POLLINATOR HABITAT PLANTING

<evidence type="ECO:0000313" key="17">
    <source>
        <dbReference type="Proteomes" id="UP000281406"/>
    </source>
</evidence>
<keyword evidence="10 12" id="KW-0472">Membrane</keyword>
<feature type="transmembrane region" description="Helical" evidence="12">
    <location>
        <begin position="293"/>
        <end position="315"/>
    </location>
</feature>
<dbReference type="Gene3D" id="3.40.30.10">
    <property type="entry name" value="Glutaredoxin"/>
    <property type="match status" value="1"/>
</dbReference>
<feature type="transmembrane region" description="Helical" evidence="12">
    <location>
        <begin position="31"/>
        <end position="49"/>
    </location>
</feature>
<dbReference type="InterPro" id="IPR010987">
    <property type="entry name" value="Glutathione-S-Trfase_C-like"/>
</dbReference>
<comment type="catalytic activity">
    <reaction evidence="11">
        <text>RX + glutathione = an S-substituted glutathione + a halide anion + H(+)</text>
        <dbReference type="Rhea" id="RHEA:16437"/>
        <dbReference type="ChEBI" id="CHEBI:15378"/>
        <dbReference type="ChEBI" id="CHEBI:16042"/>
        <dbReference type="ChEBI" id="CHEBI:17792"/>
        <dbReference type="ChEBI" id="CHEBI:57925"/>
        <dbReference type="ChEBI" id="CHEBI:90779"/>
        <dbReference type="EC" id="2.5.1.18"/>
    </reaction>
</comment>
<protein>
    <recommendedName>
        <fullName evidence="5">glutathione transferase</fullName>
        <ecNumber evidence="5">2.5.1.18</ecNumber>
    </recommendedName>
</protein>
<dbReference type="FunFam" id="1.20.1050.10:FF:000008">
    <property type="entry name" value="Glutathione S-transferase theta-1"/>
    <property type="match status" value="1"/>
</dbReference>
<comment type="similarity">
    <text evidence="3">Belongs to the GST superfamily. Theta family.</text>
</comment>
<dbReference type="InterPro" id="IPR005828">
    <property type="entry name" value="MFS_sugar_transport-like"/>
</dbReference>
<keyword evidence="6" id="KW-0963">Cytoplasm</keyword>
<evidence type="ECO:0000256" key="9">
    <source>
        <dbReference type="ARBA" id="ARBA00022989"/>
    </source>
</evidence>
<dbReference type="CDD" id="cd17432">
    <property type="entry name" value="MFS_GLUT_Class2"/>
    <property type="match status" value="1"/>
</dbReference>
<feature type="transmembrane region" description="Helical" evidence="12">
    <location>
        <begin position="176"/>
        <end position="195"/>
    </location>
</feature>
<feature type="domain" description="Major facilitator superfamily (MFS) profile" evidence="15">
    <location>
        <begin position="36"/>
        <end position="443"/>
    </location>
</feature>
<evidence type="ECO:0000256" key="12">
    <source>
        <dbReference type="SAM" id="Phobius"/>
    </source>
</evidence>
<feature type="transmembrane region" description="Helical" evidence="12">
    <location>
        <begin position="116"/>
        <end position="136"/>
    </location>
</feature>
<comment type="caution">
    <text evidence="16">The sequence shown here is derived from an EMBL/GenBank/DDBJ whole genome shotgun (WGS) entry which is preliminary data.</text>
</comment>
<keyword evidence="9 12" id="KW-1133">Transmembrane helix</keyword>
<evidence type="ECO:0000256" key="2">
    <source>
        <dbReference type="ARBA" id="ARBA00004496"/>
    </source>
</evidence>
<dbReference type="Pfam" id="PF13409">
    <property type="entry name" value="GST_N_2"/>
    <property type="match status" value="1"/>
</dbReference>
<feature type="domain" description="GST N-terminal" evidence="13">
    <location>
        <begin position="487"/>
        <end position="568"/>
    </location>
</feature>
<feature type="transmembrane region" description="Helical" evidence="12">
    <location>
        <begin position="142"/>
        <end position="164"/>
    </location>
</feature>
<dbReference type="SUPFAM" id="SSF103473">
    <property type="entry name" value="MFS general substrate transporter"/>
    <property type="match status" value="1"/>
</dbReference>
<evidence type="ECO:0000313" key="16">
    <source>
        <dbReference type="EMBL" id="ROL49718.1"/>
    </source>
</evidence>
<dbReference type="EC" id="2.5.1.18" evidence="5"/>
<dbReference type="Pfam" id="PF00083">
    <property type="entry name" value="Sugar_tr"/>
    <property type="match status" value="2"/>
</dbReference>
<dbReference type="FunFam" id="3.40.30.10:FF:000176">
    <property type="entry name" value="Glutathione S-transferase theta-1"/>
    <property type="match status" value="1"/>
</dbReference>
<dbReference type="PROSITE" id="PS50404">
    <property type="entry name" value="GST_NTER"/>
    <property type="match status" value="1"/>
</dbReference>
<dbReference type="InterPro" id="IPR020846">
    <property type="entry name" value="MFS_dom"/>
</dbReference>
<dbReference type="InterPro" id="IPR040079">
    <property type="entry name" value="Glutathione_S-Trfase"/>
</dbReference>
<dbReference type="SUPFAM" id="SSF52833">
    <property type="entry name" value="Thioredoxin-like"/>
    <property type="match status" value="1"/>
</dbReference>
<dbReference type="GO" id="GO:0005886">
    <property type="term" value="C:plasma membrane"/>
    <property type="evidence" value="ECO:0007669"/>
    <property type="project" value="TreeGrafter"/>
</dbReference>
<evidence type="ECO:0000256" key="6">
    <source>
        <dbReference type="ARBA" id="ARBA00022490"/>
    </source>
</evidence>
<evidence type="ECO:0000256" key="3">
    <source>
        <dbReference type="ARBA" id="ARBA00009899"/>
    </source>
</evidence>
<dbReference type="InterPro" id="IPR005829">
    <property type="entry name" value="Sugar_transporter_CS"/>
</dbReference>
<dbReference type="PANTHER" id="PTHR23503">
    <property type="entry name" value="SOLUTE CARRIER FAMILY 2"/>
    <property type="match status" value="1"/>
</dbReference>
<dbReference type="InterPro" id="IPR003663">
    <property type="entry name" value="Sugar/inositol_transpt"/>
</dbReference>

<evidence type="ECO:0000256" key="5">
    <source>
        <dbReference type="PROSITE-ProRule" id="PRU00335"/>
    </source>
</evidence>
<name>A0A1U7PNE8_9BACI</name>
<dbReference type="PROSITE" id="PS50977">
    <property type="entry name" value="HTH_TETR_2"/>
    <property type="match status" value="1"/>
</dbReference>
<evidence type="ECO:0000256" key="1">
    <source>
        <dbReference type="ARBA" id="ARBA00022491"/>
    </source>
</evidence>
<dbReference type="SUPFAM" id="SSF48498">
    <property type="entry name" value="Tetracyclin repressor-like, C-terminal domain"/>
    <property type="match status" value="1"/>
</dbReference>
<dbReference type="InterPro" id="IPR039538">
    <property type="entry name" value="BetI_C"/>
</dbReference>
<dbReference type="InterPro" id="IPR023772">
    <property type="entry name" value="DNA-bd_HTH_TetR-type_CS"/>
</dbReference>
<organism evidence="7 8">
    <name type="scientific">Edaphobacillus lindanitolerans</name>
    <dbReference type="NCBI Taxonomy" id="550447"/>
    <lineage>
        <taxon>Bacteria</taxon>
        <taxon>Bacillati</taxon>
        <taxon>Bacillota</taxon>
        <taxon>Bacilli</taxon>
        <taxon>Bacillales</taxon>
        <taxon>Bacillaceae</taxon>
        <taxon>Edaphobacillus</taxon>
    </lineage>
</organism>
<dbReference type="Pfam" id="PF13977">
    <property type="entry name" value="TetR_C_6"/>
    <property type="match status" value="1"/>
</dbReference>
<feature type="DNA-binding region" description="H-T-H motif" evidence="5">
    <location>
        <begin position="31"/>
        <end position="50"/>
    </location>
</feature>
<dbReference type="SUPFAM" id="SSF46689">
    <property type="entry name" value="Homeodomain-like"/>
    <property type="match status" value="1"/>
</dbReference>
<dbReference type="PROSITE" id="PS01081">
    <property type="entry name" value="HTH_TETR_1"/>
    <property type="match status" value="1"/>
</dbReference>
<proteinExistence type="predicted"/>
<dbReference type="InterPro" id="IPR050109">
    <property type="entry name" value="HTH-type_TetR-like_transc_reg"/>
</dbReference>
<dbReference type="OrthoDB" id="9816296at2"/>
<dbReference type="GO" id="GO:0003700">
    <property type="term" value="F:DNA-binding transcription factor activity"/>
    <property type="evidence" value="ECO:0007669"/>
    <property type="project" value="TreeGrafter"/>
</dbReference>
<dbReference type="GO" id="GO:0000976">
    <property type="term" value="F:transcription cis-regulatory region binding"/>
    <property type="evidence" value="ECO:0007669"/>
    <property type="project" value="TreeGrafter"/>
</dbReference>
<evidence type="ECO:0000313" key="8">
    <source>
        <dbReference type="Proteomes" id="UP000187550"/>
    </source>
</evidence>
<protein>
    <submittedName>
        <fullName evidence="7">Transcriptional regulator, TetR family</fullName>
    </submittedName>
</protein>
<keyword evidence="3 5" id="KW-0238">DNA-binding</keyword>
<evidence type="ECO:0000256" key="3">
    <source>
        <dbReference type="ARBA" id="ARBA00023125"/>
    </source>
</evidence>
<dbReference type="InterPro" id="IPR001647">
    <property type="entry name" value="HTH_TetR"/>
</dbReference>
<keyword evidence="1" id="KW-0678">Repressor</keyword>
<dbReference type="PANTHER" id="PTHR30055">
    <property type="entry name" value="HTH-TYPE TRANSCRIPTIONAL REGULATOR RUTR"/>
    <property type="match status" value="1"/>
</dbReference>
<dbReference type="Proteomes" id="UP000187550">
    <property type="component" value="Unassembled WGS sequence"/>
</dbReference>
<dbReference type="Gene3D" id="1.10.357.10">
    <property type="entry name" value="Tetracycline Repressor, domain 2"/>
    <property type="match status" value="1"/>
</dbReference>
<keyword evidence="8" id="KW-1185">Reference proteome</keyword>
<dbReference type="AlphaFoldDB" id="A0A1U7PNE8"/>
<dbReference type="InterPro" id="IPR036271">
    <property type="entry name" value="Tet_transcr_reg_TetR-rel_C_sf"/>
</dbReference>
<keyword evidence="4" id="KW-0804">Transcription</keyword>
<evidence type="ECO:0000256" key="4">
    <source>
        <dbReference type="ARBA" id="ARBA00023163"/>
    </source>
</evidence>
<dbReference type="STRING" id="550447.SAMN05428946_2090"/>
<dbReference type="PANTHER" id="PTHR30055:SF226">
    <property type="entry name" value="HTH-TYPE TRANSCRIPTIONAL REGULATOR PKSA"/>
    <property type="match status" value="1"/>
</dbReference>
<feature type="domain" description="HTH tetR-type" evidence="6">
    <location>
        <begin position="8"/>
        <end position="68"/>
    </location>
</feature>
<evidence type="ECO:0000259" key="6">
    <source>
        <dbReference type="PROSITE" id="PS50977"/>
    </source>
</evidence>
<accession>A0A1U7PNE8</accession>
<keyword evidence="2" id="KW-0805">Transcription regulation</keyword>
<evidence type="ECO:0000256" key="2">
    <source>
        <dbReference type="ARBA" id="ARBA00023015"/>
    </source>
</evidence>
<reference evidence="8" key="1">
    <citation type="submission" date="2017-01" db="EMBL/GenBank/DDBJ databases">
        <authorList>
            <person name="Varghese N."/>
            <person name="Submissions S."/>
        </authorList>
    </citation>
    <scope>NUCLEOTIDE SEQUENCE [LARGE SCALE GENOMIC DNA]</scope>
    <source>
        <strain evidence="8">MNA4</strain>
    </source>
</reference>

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1 POLLINATOR HABITAT PLANTING Michigan CRP - SAFE CP-38E Pollinator Natural Resources Conservation Service (NRCS) Pollinators provide a very important ecological service. Approximately three quarters of all flowering plants rely upon animals or insects to pollinate their flowers. In addition to agricultural crops such as fruits and many vegetables, these plants include seed producing wildflowers, fruit producing shrubs and nut producing trees which provide a source of food for many wildlife species. Native grasses were present in Michigan when Europeans arrived. Many of these grasses are associated with native prairies, barrens and savannas. Some of the more common native grasses that grow well in Michigan include warm-season grasses such as big bluestem, little bluestem, and Indian grass as well as native cool season grasses such as Canada wild rye and Virginia wild rye. Common wildflowers include black-eyed Susan, purple coneflower, coreopsis, and others. Native grasses and wildflowers will live a long time after establishment. However, like most long-lived plant species, they generally establish slowly. Therefore, it is important to establish these grasses properly and to have patience when evaluating the results. Photo courtesy of USDA NRCS WHAT IS A POLLINATOR HABITAT PLANTING? A pollinator habitat planting consists of native shrubs, grasses and/or wildflowers which provide cover, nectar and pollen for native pollinators. Native pollinators include a wide range of insects including bees, beetles, butterflies, and moths, as well as birds. To encourage and support a diverse group of pollinators this practice will establish a diverse stand of grasses and wildflowers. Grass seeding rates have been reduced to a maximum of two pounds per acre and wildflower seeding rates have been increased to a minimum of two pounds per acre to establish a heavy stand of flowers with an abundant and diverse source of pollen and nectar. Wildflowers should be selected to provide not only a large diversity of species, but also to provide a diversity of flower color and structure, and to ensure flowering throughout the growing season. ELIGIBILITY To be eligible for this practice, the land must be located in the CRP SAFE project target area which is a band two counties wide along Lake Michigan in the Lower Peninsula. (See map). The land must have a cropping history (4 out of 6 years from ), and/or be part of a working orchard or vineyard. These plantings may consist of a block or border planting, whole field planting or a field border planting. The installed practice must be a minimum of 2 acres in size with a minimum width of 100 feet. Exception: If part of a working FSA tract that contains an orchard, vineyard or other perennial fruit producing crop, the 2.0 acre minimum can be realized through multiple plantings of not less than 0.25 acres with a minimum width of 20 feet. PLANTING It is very important to plant grasses, wildflowers and shrubs into a weed-free, firm seedbed. If the field is currently in cropland, weed control efforts should begin prior to planting. Use herbicide or tillage to eliminate competing vegetation. If necessary for erosion control, seed a temporary cover. Eliminate the temporary vegetation at planting time with tillage or herbicides.